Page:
Despite competition from TV, video games, and online streaming services, the American film industry is bigger than ever. Every year, Americans spend billions of dollars on the latest big-budget blockbusters, resulting in domestic intakes that are a sight to behold. Despite higher ticket prices, moviegoers spare no expense to see their movies in 3D and IMAX, getting an experience more akin to an amusement park ride than just a trip to the cinema.
As it turns out, while streaming movies on a phone, tablet, or laptop might be convenient, it's nothing compared to seeing it on a giant screen with kick-ass surround sound and the latest in projection standards. Here are the 10 highest grossing films in the American box office, arranged from worst to best.
Currently the highest grossing movie of all time, Avatar crushed box office records with a nearly $3 billion intake. While the story and characters might not be the strongest, no one can deny the impact the movie had on the industry. Avatar started Hollywood's love affair with 3D, and soon after its release, the format witnessed a renaissance, wherein every blockbuster under the sun received a mandatory 3D treatment.
Despite this, Avatar is often regarded as one of the most overrated movies of all time. Though, to be fair, the same has been said about roughly half the movies on this list.
As of the time of this writing, the first Avengers movie is about to be overtaken by its forth successor, Endgame. In fact, by the time this article is published, Endgame would have likely overtaken the movie's total box office intake.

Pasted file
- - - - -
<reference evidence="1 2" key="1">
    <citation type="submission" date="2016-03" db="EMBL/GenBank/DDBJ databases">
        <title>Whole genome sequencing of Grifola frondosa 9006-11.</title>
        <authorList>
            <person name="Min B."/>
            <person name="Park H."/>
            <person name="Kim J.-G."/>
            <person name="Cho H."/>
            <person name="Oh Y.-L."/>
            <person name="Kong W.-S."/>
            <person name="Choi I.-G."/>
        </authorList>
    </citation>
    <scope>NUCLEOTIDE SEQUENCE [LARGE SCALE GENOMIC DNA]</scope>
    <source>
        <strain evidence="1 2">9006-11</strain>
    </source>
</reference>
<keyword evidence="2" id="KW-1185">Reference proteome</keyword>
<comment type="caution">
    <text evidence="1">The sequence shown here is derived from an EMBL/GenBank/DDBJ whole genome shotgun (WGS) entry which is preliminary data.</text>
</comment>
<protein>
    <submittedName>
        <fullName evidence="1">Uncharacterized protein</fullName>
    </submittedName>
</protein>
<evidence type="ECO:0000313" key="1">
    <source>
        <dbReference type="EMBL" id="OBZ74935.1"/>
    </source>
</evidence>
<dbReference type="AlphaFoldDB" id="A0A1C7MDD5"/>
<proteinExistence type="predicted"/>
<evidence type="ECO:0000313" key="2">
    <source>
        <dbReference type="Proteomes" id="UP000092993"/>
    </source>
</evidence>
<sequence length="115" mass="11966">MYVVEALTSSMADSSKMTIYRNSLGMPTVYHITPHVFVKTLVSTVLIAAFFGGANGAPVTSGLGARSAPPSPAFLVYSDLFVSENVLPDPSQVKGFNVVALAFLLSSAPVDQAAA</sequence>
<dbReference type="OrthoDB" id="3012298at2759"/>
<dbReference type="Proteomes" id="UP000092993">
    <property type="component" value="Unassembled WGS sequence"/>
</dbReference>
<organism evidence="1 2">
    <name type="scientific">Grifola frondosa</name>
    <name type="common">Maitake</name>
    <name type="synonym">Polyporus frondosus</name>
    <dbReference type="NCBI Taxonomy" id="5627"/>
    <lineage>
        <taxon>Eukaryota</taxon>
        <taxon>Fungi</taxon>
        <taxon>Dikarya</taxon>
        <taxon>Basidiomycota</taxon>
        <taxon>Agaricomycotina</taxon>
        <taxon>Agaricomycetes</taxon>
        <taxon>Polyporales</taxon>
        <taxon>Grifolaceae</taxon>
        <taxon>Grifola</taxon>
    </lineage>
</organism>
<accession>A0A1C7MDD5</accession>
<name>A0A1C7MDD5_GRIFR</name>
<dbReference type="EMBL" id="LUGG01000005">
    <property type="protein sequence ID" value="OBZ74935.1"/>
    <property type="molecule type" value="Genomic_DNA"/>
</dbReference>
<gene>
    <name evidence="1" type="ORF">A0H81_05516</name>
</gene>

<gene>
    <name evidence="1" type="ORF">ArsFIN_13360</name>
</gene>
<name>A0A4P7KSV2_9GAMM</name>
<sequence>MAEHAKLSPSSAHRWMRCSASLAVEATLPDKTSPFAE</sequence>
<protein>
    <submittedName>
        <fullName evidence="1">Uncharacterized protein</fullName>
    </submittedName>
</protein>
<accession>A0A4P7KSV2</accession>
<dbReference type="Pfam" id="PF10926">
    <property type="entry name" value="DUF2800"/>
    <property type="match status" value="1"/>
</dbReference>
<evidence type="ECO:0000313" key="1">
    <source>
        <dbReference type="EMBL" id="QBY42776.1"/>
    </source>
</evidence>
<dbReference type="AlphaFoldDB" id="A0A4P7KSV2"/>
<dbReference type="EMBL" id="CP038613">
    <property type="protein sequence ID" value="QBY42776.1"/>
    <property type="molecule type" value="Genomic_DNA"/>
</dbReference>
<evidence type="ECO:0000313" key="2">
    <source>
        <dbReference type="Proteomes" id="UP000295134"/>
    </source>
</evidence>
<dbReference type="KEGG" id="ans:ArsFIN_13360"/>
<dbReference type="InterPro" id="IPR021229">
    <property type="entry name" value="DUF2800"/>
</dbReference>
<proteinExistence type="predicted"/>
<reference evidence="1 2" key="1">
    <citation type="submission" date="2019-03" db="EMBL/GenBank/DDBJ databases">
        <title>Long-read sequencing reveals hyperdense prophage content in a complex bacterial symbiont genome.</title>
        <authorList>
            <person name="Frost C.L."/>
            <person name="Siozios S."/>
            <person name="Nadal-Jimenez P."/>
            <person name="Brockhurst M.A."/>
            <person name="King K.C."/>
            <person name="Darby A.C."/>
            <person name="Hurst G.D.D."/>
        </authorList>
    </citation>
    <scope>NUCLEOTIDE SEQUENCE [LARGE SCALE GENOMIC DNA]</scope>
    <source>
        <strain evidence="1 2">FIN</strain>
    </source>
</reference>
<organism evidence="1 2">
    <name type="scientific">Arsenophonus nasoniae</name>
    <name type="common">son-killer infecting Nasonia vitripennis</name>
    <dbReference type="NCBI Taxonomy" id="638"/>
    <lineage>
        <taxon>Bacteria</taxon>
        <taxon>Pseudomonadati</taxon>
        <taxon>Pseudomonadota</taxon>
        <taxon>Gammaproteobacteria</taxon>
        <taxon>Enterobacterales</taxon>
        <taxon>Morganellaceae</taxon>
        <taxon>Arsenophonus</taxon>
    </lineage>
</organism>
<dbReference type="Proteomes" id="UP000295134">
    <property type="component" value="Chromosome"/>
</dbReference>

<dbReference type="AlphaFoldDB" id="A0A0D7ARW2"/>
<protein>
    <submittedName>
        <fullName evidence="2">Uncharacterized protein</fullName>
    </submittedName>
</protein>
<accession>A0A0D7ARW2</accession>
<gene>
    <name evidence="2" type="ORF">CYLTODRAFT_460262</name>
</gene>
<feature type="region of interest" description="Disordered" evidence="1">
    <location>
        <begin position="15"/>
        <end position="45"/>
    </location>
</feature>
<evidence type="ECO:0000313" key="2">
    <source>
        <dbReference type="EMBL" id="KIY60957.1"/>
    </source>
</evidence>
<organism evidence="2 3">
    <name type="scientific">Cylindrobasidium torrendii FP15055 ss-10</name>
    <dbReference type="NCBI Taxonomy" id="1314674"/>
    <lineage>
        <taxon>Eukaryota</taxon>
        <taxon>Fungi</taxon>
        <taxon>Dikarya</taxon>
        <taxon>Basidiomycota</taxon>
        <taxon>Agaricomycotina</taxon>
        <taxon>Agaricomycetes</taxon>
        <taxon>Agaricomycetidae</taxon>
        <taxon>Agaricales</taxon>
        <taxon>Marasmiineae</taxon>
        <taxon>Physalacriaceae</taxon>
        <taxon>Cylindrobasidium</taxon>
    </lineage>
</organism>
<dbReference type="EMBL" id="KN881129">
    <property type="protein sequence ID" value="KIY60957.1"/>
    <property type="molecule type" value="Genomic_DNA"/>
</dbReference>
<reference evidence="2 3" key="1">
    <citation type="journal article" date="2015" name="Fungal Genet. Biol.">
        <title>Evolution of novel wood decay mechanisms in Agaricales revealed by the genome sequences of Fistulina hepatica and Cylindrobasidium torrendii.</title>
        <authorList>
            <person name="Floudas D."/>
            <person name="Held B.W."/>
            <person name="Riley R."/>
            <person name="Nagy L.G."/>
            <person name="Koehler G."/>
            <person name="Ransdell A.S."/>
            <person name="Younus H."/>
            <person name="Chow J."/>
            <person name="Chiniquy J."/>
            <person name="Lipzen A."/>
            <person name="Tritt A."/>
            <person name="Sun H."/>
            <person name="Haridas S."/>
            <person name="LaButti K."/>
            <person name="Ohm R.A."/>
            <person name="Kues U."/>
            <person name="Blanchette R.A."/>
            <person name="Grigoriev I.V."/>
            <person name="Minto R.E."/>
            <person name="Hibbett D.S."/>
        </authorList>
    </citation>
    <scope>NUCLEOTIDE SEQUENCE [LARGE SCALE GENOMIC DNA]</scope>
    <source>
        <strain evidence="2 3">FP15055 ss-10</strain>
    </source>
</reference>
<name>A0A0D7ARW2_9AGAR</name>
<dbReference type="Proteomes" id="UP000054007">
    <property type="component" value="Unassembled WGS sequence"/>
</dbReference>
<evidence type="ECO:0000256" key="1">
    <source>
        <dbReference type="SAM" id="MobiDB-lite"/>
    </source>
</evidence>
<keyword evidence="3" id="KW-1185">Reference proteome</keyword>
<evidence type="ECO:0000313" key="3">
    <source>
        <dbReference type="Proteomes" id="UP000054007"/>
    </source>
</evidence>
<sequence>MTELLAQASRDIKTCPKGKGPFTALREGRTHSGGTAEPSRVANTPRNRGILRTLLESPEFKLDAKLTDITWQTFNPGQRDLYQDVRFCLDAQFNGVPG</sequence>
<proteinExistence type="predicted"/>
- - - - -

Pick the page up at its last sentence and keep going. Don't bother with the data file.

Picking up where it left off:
The movie that kicked the Marvel Cinematic Universe into overdrive, The Avengers was the highest grossing movie of 2012, and was seen as an important achievement in the superhero genre as a whole.
Currently the 10th highest grossing domestic film, the second Incredibles movie was a long time coming. Fans of the original Pixar classic had to wait over a decade for a sequel to be produced, and when it was finally released, it was almost hard to believe it was happening.
The family flick out-grossed its predecessor and then some, topping a billion worldwide. Here's hoping fans don't have to wait so long for the third.
Even the most optimistic of viewers probably didn't expect the third Avengers movie, Infinity War, to be as much of a hit as it was. The movie shattered box office records upon its release and was the highest grossing movie of last year.
Loved by critics and fans alike, it featured a radical departure from the basic Marvel formula. It was heartbreaking for fans to see their favorite characters disintegrate before their eyes, leading many to rightfully expect that the deaths in the next movie would be more permanent next time around.
The forth Avengers movie, Endgame, made over a billion in its first weekend and beat Titanic to become the second-highest grossing movie of all time. The movie is on track to unseat the number-one film, Avatar, as well. Disney finally learned to let go and actually do away with famous characters, who would probably never return to the series next time around.